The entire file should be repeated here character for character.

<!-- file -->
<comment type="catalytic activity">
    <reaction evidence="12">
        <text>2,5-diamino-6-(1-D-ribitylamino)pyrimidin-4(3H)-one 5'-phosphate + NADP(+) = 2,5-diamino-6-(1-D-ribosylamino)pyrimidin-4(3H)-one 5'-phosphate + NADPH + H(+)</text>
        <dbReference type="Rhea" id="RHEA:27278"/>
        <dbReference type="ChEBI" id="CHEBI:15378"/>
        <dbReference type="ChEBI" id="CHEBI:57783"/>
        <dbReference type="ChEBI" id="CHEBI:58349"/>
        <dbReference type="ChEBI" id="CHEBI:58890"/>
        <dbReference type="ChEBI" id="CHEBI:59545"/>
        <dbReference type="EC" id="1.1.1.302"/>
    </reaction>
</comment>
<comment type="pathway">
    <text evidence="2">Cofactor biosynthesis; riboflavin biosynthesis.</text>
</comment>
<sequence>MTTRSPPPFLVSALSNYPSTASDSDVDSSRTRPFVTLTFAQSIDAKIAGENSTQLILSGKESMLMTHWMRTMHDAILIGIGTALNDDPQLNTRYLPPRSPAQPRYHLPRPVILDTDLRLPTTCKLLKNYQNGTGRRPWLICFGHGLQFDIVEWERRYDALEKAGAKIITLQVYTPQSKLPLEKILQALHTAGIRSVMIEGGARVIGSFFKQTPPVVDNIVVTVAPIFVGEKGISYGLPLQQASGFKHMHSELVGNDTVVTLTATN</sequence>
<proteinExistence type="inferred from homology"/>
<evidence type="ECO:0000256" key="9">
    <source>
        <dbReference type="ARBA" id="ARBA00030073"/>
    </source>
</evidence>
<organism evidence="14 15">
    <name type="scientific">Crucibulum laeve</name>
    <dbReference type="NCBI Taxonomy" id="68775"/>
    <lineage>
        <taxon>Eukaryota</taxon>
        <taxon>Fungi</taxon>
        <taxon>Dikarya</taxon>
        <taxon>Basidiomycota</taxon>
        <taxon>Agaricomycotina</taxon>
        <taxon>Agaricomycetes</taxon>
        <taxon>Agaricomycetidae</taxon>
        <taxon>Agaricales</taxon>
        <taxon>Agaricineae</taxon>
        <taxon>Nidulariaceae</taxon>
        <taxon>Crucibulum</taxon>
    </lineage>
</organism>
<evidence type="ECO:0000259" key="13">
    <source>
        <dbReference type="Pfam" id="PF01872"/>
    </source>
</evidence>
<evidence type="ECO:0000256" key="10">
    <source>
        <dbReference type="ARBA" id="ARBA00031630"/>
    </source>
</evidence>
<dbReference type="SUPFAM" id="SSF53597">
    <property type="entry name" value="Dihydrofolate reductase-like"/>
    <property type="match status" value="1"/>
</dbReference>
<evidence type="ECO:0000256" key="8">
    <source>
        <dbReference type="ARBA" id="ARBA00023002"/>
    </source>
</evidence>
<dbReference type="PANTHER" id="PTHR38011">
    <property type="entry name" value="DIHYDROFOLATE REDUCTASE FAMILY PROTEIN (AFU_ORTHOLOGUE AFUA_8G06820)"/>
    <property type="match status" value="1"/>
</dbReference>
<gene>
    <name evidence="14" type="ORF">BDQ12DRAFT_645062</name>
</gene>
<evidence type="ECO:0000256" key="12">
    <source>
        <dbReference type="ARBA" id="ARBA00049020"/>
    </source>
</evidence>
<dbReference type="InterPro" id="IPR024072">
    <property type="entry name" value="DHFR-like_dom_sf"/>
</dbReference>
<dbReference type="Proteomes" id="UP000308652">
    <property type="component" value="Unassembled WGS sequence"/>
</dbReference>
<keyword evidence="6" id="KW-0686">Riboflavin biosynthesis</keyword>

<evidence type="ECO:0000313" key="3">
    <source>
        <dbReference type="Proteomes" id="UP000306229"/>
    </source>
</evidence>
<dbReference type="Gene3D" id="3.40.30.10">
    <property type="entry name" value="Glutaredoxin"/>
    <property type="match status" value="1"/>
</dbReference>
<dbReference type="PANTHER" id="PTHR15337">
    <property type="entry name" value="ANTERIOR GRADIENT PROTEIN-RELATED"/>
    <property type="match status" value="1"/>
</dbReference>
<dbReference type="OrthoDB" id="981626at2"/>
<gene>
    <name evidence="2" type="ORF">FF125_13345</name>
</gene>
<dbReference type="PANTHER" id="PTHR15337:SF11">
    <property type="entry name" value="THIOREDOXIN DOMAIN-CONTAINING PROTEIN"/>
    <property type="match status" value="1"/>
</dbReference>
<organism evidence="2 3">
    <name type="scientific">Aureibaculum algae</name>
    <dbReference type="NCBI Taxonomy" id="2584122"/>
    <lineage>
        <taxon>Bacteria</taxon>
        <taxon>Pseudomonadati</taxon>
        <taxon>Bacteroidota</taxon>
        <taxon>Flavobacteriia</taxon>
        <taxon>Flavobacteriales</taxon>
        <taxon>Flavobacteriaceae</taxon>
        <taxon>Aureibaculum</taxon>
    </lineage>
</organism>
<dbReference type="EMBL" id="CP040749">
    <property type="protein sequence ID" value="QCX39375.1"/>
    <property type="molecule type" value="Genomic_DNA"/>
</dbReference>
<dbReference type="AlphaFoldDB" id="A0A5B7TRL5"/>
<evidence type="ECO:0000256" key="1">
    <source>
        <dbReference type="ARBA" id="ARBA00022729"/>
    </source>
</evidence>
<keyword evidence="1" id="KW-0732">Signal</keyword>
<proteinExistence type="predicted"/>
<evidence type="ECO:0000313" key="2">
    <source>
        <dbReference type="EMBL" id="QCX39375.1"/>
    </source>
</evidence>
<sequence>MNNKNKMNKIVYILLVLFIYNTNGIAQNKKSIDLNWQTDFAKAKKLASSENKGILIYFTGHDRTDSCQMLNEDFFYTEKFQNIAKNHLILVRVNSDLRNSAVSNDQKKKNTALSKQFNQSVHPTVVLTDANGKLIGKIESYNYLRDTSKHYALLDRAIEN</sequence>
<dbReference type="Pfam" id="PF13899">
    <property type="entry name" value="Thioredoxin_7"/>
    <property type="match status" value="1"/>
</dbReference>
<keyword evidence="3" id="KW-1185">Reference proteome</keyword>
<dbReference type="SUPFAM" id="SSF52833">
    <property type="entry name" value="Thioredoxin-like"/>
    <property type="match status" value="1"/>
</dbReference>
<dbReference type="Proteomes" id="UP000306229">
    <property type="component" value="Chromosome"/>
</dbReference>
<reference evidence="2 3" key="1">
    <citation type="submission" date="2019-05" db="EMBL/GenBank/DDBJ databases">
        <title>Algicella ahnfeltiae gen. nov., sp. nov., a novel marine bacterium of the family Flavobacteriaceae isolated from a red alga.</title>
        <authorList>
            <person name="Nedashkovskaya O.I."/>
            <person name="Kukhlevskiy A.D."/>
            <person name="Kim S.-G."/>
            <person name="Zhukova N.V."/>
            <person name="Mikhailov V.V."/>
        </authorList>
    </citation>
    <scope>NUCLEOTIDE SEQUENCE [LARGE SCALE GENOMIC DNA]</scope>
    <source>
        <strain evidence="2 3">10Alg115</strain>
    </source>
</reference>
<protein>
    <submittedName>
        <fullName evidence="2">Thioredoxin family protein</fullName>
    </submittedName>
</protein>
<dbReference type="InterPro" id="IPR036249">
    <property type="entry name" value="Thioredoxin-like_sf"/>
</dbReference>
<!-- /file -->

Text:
<comment type="catalytic activity">
    <reaction evidence="12">
        <text>2,5-diamino-6-(1-D-ribitylamino)pyrimidin-4(3H)-one 5'-phosphate + NADP(+) = 2,5-diamino-6-(1-D-ribosylamino)pyrimidin-4(3H)-one 5'-phosphate + NADPH + H(+)</text>
        <dbReference type="Rhea" id="RHEA:27278"/>
        <dbReference type="ChEBI" id="CHEBI:15378"/>
        <dbReference type="ChEBI" id="CHEBI:57783"/>
        <dbReference type="ChEBI" id="CHEBI:58349"/>
        <dbReference type="ChEBI" id="CHEBI:58890"/>
        <dbReference type="ChEBI" id="CHEBI:59545"/>
        <dbReference type="EC" id="1.1.1.302"/>
    </reaction>
</comment>
<comment type="pathway">
    <text evidence="2">Cofactor biosynthesis; riboflavin biosynthesis.</text>
</comment>
<sequence>MTTRSPPPFLVSALSNYPSTASDSDVDSSRTRPFVTLTFAQSIDAKIAGENSTQLILSGKESMLMTHWMRTMHDAILIGIGTALNDDPQLNTRYLPPRSPAQPRYHLPRPVILDTDLRLPTTCKLLKNYQNGTGRRPWLICFGHGLQFDIVEWERRYDALEKAGAKIITLQVYTPQSKLPLEKILQALHTAGIRSVMIEGGARVIGSFFKQTPPVVDNIVVTVAPIFVGEKGISYGLPLQQASGFKHMHSELVGNDTVVTLTATN</sequence>
<proteinExistence type="inferred from homology"/>
<evidence type="ECO:0000256" key="9">
    <source>
        <dbReference type="ARBA" id="ARBA00030073"/>
    </source>
</evidence>
<organism evidence="14 15">
    <name type="scientific">Crucibulum laeve</name>
    <dbReference type="NCBI Taxonomy" id="68775"/>
    <lineage>
        <taxon>Eukaryota</taxon>
        <taxon>Fungi</taxon>
        <taxon>Dikarya</taxon>
        <taxon>Basidiomycota</taxon>
        <taxon>Agaricomycotina</taxon>
        <taxon>Agaricomycetes</taxon>
        <taxon>Agaricomycetidae</taxon>
        <taxon>Agaricales</taxon>
        <taxon>Agaricineae</taxon>
        <taxon>Nidulariaceae</taxon>
        <taxon>Crucibulum</taxon>
    </lineage>
</organism>
<evidence type="ECO:0000259" key="13">
    <source>
        <dbReference type="Pfam" id="PF01872"/>
    </source>
</evidence>
<evidence type="ECO:0000256" key="10">
    <source>
        <dbReference type="ARBA" id="ARBA00031630"/>
    </source>
</evidence>
<dbReference type="SUPFAM" id="SSF53597">
    <property type="entry name" value="Dihydrofolate reductase-like"/>
    <property type="match status" value="1"/>
</dbReference>
<evidence type="ECO:0000256" key="8">
    <source>
        <dbReference type="ARBA" id="ARBA00023002"/>
    </source>
</evidence>
<dbReference type="PANTHER" id="PTHR38011">
    <property type="entry name" value="DIHYDROFOLATE REDUCTASE FAMILY PROTEIN (AFU_ORTHOLOGUE AFUA_8G06820)"/>
    <property type="match status" value="1"/>
</dbReference>
<gene>
    <name evidence="14" type="ORF">BDQ12DRAFT_645062</name>
</gene>
<evidence type="ECO:0000256" key="12">
    <source>
        <dbReference type="ARBA" id="ARBA00049020"/>
    </source>
</evidence>
<dbReference type="InterPro" id="IPR024072">
    <property type="entry name" value="DHFR-like_dom_sf"/>
</dbReference>
<dbReference type="Proteomes" id="UP000308652">
    <property type="component" value="Unassembled WGS sequence"/>
</dbReference>
<keyword evidence="6" id="KW-0686">Riboflavin biosynthesis</keyword>

<evidence type="ECO:0000313" key="3">
    <source>
        <dbReference type="Proteomes" id="UP000306229"/>
    </source>
</evidence>
<dbReference type="Gene3D" id="3.40.30.10">
    <property type="entry name" value="Glutaredoxin"/>
    <property type="match status" value="1"/>
</dbReference>
<dbReference type="PANTHER" id="PTHR15337">
    <property type="entry name" value="ANTERIOR GRADIENT PROTEIN-RELATED"/>
    <property type="match status" value="1"/>
</dbReference>
<dbReference type="OrthoDB" id="981626at2"/>
<gene>
    <name evidence="2" type="ORF">FF125_13345</name>
</gene>
<dbReference type="PANTHER" id="PTHR15337:SF11">
    <property type="entry name" value="THIOREDOXIN DOMAIN-CONTAINING PROTEIN"/>
    <property type="match status" value="1"/>
</dbReference>
<organism evidence="2 3">
    <name type="scientific">Aureibaculum algae</name>
    <dbReference type="NCBI Taxonomy" id="2584122"/>
    <lineage>
        <taxon>Bacteria</taxon>
        <taxon>Pseudomonadati</taxon>
        <taxon>Bacteroidota</taxon>
        <taxon>Flavobacteriia</taxon>
        <taxon>Flavobacteriales</taxon>
        <taxon>Flavobacteriaceae</taxon>
        <taxon>Aureibaculum</taxon>
    </lineage>
</organism>
<dbReference type="EMBL" id="CP040749">
    <property type="protein sequence ID" value="QCX39375.1"/>
    <property type="molecule type" value="Genomic_DNA"/>
</dbReference>
<dbReference type="AlphaFoldDB" id="A0A5B7TRL5"/>
<evidence type="ECO:0000256" key="1">
    <source>
        <dbReference type="ARBA" id="ARBA00022729"/>
    </source>
</evidence>
<keyword evidence="1" id="KW-0732">Signal</keyword>
<proteinExistence type="predicted"/>
<evidence type="ECO:0000313" key="2">
    <source>
        <dbReference type="EMBL" id="QCX39375.1"/>
    </source>
</evidence>
<sequence>MNNKNKMNKIVYILLVLFIYNTNGIAQNKKSIDLNWQTDFAKAKKLASSENKGILIYFTGHDRTDSCQMLNEDFFYTEKFQNIAKNHLILVRVNSDLRNSAVSNDQKKKNTALSKQFNQSVHPTVVLTDANGKLIGKIESYNYLRDTSKHYALLDRAIEN</sequence>
<dbReference type="Pfam" id="PF13899">
    <property type="entry name" value="Thioredoxin_7"/>
    <property type="match status" value="1"/>
</dbReference>
<keyword evidence="3" id="KW-1185">Reference proteome</keyword>
<dbReference type="SUPFAM" id="SSF52833">
    <property type="entry name" value="Thioredoxin-like"/>
    <property type="match status" value="1"/>
</dbReference>
<dbReference type="Proteomes" id="UP000306229">
    <property type="component" value="Chromosome"/>
</dbReference>
<reference evidence="2 3" key="1">
    <citation type="submission" date="2019-05" db="EMBL/GenBank/DDBJ databases">
        <title>Algicella ahnfeltiae gen. nov., sp. nov., a novel marine bacterium of the family Flavobacteriaceae isolated from a red alga.</title>
        <authorList>
            <person name="Nedashkovskaya O.I."/>
            <person name="Kukhlevskiy A.D."/>
            <person name="Kim S.-G."/>
            <person name="Zhukova N.V."/>
            <person name="Mikhailov V.V."/>
        </authorList>
    </citation>
    <scope>NUCLEOTIDE SEQUENCE [LARGE SCALE GENOMIC DNA]</scope>
    <source>
        <strain evidence="2 3">10Alg115</strain>
    </source>
</reference>
<protein>
    <submittedName>
        <fullName evidence="2">Thioredoxin family protein</fullName>
    </submittedName>
</protein>
<dbReference type="InterPro" id="IPR036249">
    <property type="entry name" value="Thioredoxin-like_sf"/>
</dbReference>